The other plant is in similar shape:

The later-arriving plant.
Date: September 2012.
Pot size: 8" / 20 cm.

In both cases, the plants have splayed outward a bit in the middle, to try to collect more light. They're in a south window, but there are a lot of things (houses, garages, other plants, walls) blocking the light before it reaches the Leuchtenbergias. Perhaps next year they'll get to spend the summer outside.

The later-arriving plant.
Date: December 2010.
Pot size: 8" / 20 cm.

Other than the splaying, they haven't complained about anything. I wind up watering the 6-inch one about every two weeks, though I slow that down some during the winter. The 8-inch plant gets watered about every four weeks, though it's closer to every two weeks in the summer. Fertilization is as described for the Haworthia. Neither Leuchtenbergia has ever given me any other problems.

3. Pachypodium lamerei

Pachypodium lamerei got to spend the summer outside this year, and responded by growing much more and much faster than I thought it was capable of. The down side to this is that it got top-heavy, and as a result, it got knocked over a lot. On occasion, other plants got knocked onto it, too, hence the lopsided appearance of the plant here:

Date: September 2012.
Pot size: 8" / 20 cm? I'm not sure, and I'm too lazy to get up and measure the pot.

And here it is five years and two repottings ago:

Date: October 2007.
Pot size: 4" / 10 cm.

I've definitely had some problems with P. lamerei in the past: mild cases of spider mites, occasional droplets of a dark brown liquid of unknown origin or significance,3 a tendency to defoliate partially in the winter,4 the way they're impossible to handle because of all the stabby spines, etc. But on the other hand, it's still alive and growing after five years, it's looking pretty good, and none of the problems have ever gotten out of control or anything.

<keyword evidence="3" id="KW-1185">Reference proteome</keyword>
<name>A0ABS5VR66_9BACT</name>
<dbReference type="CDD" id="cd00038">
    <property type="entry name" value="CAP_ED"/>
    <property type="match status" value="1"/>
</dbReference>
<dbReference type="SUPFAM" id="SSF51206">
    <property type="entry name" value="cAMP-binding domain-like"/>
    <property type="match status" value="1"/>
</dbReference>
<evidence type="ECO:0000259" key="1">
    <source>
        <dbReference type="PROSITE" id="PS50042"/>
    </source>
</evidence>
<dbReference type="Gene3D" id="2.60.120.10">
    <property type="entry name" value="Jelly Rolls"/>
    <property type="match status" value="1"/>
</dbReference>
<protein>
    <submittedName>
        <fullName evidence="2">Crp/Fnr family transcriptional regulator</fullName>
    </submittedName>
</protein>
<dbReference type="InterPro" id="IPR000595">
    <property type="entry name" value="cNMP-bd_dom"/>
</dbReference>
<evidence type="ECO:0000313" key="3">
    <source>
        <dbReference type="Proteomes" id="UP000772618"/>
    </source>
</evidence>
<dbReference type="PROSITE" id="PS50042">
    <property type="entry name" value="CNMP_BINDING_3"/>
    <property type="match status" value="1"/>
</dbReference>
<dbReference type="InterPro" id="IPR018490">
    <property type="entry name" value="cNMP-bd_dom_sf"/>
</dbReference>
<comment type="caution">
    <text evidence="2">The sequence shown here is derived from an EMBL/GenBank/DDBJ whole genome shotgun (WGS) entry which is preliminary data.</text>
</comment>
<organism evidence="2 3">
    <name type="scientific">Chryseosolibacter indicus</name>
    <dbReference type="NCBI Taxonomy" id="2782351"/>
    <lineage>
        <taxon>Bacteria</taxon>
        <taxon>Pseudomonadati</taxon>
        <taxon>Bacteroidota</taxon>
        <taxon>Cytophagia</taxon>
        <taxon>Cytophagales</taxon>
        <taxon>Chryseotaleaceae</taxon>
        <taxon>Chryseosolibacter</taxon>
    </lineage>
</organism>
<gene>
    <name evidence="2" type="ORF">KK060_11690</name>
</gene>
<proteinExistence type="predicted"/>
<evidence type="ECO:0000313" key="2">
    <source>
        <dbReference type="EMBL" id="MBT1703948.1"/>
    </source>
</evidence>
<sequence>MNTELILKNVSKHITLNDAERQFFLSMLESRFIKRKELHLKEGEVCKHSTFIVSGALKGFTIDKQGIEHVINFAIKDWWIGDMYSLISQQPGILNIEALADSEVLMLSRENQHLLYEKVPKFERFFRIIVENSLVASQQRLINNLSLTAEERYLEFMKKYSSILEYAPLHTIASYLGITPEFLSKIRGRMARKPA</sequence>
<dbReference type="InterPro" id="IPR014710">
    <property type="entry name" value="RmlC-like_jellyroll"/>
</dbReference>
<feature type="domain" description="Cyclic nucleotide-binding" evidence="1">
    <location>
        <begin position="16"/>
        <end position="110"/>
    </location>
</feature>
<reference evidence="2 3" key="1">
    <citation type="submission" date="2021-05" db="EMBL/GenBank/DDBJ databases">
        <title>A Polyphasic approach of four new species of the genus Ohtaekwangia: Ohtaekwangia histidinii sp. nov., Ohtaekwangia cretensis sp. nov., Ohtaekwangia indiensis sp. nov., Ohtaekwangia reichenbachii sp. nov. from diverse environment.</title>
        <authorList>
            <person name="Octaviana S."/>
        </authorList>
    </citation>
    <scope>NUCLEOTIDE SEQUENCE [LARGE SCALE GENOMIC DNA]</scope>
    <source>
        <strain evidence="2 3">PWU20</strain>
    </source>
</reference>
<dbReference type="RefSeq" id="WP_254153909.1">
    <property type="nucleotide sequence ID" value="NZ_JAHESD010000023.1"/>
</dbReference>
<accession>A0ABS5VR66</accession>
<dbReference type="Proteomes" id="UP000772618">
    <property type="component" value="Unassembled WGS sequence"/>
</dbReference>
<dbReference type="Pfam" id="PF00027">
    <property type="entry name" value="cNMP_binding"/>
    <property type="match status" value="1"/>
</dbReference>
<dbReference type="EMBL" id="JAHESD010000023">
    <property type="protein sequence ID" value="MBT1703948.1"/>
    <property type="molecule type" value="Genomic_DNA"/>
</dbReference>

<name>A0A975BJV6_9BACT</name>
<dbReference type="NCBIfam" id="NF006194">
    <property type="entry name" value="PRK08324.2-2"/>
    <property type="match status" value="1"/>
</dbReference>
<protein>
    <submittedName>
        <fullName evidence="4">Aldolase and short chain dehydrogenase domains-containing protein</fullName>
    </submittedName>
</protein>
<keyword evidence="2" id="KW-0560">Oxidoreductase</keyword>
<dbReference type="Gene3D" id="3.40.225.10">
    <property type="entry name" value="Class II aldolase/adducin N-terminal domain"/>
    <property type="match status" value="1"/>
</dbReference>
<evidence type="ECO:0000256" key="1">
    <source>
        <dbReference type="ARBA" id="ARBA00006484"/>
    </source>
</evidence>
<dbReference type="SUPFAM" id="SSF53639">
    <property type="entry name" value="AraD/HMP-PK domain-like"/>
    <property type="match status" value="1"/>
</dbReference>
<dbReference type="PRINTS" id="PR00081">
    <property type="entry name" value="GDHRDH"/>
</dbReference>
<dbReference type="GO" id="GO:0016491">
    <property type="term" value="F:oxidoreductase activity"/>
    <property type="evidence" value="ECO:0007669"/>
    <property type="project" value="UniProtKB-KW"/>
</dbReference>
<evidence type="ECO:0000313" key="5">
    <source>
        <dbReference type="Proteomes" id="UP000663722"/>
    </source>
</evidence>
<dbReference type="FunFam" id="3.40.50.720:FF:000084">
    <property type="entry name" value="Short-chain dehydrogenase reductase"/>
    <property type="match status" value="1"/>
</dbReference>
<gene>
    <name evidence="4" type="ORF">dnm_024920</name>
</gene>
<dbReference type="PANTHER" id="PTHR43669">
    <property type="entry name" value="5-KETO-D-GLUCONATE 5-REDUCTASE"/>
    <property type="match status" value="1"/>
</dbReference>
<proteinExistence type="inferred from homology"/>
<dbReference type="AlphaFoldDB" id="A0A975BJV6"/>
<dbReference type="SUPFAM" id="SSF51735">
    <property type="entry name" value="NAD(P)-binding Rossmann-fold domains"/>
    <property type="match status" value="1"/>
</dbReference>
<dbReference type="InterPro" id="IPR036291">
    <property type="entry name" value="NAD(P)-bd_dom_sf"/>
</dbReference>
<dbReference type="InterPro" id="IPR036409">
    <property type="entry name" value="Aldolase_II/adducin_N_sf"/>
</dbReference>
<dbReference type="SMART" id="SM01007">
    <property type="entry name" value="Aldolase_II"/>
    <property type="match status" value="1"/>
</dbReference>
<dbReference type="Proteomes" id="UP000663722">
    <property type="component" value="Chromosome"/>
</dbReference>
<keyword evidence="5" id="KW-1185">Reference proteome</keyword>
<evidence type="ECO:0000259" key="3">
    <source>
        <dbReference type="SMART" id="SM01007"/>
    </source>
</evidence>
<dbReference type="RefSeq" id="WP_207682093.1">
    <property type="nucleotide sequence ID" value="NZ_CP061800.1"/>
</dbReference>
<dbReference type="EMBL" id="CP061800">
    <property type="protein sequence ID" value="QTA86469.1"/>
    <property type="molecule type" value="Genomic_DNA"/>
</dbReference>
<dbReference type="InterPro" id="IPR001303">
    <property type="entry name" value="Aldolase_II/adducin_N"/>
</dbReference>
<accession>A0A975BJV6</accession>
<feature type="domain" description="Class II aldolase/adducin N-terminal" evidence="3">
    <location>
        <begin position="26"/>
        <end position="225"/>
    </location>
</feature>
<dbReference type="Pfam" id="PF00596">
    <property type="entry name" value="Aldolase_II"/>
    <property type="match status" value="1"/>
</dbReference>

Indoors, I water it every two weeks, year-round (unless the soil feels wet -- I do still always check the soil first), with light fertilizer splashed on after the watering, as described for the Haworthia. I try to keep the temperature at or above 60F / 16C. I'd love to propagate this, but it's probably just as well that I can't.5 Light is my main problem: last year, it sat in a west window with a bit of supplementary artificial light, and seemed to be okay with that. This year, however, it's gotten too tall to fit in that spot, so I have to give it a less-satisfactory location. It might be a good year to try inducing dormancy, but I probably won't: see footnote 4.

4. Philodendron pinnatifidum 'Spicy Dog'

First up, I have to say: Philodendron pinnatifidum 'Spicy Dog' isn't quite what I'd hoped it would be when I bought it. Nothing wrong with how it's turned out, but it's a lot closer to P. bipinnatifidum now than it was when purchased, and we already had a P. bipinnatifidum. The leaves are a lot more deeply lobed, and the stem's lengthened inconveniently. (I have to prop it up against a wall now, which is only going to become more difficult as the plant grows.)

Date: September 2012.
Pot size: 10" / 25 cm.

It's not really visible in the above picture, but if you were looking at the plant from the side, you'd see that the stem has a fairly pronounced "S" shape to it.

Inconvenient though it is, I'm not mad at it right now because it's always grown well and been problem-free. I mean, if it's too big and has a different appearance than what I wanted, it's hard to argue that those things are the fault of the plant.

Date: April 2010.
Pot size: 6" / 15 cm.

The younger leaves were cooler, though.

It's been getting watered about once a month lately (it might be overpotted a bit). For light, it has four separate windows (east, south, south, west), but they're all at least 6 feet (1.8 m) away, and three of the four are heavily obstructed by plants. How it manages to get by on that is something of a mystery to me, but maybe it's highly motivated: perhaps it knows that it's too big to go anywhere else in the house.

It appears not to mind the temperature and humidity here; I can't recall any pests. Propagation is out of the question, for the same reasons as Pachypodium, but there'd be no space for more of them even if I could propagate.

5. Plectranthus verticillatus

Perhaps an odd choice, but I've been appreciating P. verticillatus a lot lately even though it's one of the few plants that's actually decreased in size since I've had it.